At just about every customer I speak with I always get asked this same question, also after my recent SharePoint 2014 conference presentation I got asked the same question multiple times.
How do I find out which Search component under noderunner.exe is taking up all my (CPU|Memory)?
Usually after seeing this slide or something similar:
Solution #1 (aka the easy way):
Download Microsoft’s SysInternals:
Specifically Process Explorer or “procexp.exe”:
Once this is installed and running you will see the hostcontroller.exe process with the multiple noderunner.exe sub processes.
Mouse over the process that you are seeing CPU or Mem contention with and you will get your answer of which process is causing the issue.
Alternatively you can right click on the titles -> Select Columns… -> Add Command Line and you will see the same information
*Note below the “AnalyticsProcessingComponent1” is taking up the most memory and the PID is there for reference.
Solution #2 (aka the hard way or no install way):
Using WMIC calls you can gather the info needed:
C:\>WMIC /OUTPUT:C:\ProcessListWMIC.txt PROCESS get Caption,ProcessId,KernelModeTime,UserModeTime,PrivatePageCount,WorkingSetSize,Commandline
noderunner.exe “C:\Program Files\Microsoft Office Servers\15.0\Search\Runtime\1.0\NodeRunner.exe” –noderoot “C:\Program Files\Microsoft Office Servers\15.0\Data\Office Server\Applications\Search\Nodes\991EE7\AnalyticsProcessingComponent1” –addfrom “C:\Program Files\Microsoft Office Servers\15.0\Data\Office Server\Applications\Search\Nodes\991EE7\AnalyticsProcessingComponent1\Configuration\Local\Node.ini” –tracelog “C:\Program Files\Microsoft Office Servers\15.0\Data\Office Server\Applications\Search\Nodes\991EE7\AnalyticsProcessingComponent1\Logs\NodeRunner.log” 2696875000 954486784 3212 50110312500 862552064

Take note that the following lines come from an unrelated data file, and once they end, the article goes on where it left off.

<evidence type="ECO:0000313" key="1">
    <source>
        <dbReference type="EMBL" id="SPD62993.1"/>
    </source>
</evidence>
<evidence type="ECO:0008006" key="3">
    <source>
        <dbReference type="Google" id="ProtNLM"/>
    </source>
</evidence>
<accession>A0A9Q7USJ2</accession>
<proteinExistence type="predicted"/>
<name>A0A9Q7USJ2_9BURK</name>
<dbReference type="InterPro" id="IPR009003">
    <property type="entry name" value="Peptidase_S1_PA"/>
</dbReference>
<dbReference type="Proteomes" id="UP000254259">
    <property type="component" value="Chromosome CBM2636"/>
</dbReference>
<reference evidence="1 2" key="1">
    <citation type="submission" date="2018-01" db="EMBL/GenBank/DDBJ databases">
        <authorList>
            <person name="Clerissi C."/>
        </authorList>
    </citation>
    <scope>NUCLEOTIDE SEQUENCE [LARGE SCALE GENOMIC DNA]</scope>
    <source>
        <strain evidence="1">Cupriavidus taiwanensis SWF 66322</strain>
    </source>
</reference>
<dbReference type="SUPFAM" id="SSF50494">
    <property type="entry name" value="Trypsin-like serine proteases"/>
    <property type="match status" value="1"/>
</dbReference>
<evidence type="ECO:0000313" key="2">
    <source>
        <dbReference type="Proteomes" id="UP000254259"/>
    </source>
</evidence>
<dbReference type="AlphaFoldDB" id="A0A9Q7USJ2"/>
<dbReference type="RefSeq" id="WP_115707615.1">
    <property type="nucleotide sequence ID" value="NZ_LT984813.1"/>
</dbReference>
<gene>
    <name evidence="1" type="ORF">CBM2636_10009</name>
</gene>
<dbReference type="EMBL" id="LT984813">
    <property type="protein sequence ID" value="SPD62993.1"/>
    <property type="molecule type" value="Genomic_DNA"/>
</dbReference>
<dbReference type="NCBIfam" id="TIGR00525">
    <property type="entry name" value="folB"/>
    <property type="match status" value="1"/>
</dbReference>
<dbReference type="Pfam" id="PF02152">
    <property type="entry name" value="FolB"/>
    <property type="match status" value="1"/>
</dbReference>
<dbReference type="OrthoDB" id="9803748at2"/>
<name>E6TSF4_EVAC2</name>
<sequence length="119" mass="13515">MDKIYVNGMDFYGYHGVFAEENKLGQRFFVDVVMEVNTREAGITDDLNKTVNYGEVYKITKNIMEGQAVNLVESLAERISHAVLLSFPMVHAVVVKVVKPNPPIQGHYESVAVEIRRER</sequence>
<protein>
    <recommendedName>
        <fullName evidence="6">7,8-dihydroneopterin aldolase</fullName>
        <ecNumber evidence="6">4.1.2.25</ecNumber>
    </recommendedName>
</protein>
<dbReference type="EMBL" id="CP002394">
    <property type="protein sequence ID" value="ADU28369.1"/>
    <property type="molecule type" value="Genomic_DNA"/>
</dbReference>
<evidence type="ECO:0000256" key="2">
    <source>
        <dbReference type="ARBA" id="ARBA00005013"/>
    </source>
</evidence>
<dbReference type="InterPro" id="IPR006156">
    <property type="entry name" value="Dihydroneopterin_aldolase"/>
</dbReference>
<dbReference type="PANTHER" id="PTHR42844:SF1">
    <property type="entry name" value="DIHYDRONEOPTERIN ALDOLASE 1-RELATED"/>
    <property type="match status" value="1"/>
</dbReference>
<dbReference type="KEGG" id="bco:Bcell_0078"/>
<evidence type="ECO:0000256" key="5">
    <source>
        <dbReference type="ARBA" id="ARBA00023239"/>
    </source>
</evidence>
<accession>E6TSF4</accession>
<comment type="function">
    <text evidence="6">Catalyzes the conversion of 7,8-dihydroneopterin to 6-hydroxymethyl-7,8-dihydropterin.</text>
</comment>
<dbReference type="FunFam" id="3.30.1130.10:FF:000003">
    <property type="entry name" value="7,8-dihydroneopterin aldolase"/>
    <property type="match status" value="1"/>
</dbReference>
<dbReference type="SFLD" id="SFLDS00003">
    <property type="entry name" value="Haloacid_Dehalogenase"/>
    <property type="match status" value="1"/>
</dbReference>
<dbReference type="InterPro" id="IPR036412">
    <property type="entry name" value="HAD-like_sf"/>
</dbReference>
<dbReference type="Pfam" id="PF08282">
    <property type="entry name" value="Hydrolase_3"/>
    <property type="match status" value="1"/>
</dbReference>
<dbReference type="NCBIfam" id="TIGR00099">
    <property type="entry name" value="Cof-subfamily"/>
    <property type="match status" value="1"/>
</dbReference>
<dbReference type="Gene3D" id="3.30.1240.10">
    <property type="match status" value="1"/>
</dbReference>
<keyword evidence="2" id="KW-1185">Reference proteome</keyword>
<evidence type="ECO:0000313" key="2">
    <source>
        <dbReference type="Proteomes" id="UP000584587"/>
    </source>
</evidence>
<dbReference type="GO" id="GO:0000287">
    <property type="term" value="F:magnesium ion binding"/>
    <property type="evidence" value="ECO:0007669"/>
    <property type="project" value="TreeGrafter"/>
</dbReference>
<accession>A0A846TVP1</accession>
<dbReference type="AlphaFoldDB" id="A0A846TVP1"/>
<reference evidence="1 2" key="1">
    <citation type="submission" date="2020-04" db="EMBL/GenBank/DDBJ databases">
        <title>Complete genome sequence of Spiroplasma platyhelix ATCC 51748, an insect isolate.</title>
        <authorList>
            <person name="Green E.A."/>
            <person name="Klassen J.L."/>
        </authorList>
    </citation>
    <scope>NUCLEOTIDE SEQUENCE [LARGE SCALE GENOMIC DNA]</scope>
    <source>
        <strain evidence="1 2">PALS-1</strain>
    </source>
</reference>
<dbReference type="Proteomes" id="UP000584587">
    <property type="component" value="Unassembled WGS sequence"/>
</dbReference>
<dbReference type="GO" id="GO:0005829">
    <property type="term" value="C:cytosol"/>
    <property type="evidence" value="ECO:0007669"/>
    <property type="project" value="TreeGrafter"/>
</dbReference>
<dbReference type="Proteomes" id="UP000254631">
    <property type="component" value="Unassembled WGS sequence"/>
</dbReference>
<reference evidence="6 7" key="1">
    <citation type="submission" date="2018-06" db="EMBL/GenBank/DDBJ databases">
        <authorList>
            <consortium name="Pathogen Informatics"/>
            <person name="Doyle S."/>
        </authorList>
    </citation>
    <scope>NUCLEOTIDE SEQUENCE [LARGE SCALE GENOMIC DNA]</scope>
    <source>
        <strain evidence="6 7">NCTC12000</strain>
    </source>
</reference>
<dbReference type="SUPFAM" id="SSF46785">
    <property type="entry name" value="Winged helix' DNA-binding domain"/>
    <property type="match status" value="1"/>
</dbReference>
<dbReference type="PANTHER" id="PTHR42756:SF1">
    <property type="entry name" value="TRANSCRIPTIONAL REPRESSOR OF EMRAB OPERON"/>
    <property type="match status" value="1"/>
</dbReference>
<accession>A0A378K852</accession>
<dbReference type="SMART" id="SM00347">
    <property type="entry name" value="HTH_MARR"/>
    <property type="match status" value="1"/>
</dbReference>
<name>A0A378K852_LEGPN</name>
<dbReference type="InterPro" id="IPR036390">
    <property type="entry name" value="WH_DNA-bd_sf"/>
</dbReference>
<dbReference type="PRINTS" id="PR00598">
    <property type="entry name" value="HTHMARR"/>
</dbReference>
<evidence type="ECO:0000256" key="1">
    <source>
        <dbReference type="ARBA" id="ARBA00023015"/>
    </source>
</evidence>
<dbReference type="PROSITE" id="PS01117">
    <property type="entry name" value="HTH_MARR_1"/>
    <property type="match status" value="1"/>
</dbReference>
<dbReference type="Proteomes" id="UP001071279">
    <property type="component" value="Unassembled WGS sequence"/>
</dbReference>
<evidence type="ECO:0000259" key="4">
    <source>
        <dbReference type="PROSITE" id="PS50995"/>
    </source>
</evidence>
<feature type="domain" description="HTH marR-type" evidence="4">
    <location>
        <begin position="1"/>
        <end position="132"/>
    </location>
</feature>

Where these numbers are the performance measurements:
Memory should be rather simple, this is in bytes.
PrivatePageCount – 954486784 (or 910 megabytes)
WorkingSetSize (Mem) – 862552064 (or 822 megabytes)
CPU, WMI tracks processor time using two different properties: KernelModeTime and UserModeTime. To track total processor time we need to add the values of these two properties. In addition, WMI tracks processor time in 100-nanosecond units. We also divide the sum of these two properties by 10,000,000, something that will convert 100-nanosecond units to seconds
KernelModeTime (CPU) – 2696875000
UserModeTime (CPU) – 50110312500
For a quick PowerShell example on how to convert this, visit the always great scripting guy: